It is in this area of study that the conviction and courage of Leonardo stand out. At this time the Vatican denounced any unholy practice, such as the cutting up of bodies. Indeed, they considered Leonardo’s work bordering on witchcraft and heresy, especially as his notes were written in what was considered a strange scripture, his mirror image writing. The Vatican eventually forced Leonardo to stop this practice around 1512, and many of his 200 sketches were lost, only to be rediscovered many years after his death.
Leonardo’s formal training in anatomy of the human body began with his apprenticeship to Verrocchio, his teacher insisting that all pupils learn anatomy to provide a better and broader understanding and appreciation in their art. As he became successful as an artist, he was given permission to dissect human corpses in Florence. Later he dissected also in Milan and in Rome. From 1510 to 1511 he collaborated with doctor Marcantonio della Torre. Together with Dr Marcantonio, he planned to publish a theoretical work on anatomy with more than 200 drawings. However, this book was not published until 1580 (long after his death) under the heading “Treatise on Painting.” Leonardo dissected 30 male and female corpses of different ages.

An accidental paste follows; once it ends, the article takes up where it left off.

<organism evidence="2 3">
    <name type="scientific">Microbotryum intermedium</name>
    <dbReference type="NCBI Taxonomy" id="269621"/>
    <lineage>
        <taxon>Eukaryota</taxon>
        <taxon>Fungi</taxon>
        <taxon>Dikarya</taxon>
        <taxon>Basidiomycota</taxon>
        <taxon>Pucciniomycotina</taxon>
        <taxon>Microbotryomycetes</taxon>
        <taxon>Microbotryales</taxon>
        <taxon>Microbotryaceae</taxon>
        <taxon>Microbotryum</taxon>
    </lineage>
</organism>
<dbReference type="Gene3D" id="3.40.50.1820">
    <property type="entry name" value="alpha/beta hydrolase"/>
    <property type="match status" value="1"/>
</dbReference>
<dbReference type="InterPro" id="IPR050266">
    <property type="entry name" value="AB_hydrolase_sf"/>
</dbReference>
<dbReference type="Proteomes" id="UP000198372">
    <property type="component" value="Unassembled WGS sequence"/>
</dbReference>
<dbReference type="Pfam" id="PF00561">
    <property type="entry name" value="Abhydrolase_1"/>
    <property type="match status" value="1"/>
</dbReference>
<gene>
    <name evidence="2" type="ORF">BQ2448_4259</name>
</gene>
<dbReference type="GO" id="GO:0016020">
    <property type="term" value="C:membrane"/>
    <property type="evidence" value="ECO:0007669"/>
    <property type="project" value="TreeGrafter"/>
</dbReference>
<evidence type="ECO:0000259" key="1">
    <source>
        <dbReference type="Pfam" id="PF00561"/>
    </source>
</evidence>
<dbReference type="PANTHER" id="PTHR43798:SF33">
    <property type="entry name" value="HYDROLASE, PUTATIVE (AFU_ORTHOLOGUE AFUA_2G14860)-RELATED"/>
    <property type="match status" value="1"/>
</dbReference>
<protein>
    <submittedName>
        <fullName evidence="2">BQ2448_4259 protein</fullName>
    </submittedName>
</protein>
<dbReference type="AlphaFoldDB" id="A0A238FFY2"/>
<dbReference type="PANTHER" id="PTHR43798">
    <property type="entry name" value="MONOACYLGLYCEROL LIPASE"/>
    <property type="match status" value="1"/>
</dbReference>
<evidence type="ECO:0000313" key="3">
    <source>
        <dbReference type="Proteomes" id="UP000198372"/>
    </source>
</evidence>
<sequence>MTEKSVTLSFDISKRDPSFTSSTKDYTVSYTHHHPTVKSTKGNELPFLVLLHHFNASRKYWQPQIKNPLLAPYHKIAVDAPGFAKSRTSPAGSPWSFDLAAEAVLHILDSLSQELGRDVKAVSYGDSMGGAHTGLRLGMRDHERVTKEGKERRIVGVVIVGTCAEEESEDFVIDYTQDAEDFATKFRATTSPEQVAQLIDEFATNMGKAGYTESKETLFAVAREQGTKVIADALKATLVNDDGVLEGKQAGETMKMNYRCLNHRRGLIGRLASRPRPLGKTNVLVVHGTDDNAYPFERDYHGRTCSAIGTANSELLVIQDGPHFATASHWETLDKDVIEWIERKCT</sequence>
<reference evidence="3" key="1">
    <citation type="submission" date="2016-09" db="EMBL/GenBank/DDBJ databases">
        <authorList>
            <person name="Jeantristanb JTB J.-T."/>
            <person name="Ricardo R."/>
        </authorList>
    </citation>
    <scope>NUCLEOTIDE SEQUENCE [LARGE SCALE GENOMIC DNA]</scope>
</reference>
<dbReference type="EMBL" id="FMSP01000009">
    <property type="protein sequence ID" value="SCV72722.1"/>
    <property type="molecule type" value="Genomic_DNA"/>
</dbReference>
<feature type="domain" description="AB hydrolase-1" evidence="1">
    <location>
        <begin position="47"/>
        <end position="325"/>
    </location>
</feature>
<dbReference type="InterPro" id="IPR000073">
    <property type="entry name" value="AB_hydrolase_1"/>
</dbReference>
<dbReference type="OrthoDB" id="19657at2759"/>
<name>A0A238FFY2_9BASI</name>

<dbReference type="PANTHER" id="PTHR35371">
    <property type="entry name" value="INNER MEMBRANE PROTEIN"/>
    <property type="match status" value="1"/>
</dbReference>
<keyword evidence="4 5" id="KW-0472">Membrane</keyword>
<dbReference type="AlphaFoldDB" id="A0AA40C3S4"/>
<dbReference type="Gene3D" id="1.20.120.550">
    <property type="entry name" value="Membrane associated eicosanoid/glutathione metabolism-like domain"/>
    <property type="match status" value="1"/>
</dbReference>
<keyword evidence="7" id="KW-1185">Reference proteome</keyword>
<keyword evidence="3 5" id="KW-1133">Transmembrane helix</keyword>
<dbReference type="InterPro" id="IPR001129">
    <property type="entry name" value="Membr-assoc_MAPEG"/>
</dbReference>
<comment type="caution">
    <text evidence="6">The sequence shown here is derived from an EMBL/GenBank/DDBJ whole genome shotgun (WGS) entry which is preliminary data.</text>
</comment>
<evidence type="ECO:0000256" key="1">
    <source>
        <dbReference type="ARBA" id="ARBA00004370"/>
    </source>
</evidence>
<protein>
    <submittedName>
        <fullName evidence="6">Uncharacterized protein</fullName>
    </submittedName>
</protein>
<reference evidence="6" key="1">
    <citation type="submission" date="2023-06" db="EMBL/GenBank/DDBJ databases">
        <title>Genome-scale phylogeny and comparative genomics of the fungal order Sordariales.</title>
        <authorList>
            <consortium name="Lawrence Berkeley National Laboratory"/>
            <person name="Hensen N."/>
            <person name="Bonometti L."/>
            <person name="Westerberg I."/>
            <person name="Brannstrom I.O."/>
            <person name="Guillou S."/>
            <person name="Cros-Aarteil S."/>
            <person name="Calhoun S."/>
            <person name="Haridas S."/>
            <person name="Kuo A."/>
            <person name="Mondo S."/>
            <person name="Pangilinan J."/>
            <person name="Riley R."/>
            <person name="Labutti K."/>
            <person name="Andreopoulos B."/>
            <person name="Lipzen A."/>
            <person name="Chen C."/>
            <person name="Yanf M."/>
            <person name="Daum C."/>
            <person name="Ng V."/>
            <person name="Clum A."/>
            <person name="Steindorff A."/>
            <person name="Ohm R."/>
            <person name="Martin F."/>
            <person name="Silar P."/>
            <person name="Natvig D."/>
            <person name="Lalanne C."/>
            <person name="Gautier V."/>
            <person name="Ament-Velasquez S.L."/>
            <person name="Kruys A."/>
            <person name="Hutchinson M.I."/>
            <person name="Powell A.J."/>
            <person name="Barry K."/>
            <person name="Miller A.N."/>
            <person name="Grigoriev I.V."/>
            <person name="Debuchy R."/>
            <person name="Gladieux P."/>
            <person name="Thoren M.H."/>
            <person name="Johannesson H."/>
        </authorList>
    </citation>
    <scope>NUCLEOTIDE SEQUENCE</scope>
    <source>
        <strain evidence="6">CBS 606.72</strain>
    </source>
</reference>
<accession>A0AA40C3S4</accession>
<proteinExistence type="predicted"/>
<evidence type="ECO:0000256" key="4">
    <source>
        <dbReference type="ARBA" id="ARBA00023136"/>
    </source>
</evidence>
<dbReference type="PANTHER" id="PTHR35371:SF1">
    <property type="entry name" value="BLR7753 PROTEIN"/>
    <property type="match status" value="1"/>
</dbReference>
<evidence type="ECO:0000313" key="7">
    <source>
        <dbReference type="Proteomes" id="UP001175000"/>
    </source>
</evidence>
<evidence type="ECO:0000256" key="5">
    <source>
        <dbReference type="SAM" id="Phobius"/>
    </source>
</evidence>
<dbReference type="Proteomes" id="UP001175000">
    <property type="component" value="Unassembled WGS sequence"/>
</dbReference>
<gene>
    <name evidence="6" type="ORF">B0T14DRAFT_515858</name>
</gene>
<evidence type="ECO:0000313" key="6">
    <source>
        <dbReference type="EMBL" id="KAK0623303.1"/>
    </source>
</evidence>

Leonardo drew many images of the human skeleton and was able to represent exceptionally well the human skull and cross-sections of the brain. He drew many images of the lungs, mesentery, urinary tract, sex organs, and even coitus. He was one of the first who drew the fetus in the intrauterine position (he wished to learn about "the miracle of pregnancy").
He not only studied the anatomy of humans, but also of other beings, dissecting many birds, cows, monkeys, bears and frogs, comparing in his drawings their anatomical structure with that of humans. It is important to note that he was not only interested in structure but also in function, so he was anatomist and physiologist at the same time.
Leonardo would closely observe and record the effects of age and emotion on the physiology of people, in particular the effects of rage. In fact, it is widely reported that it was Leonardo who first discovered atherosclerosis or hardening of the arteries.
Today’s medical profession has links back to Leonardo da Vinci, with his precise groundbreaking anatomical drawings, his physiological investigations, and his research into the effects of ageing.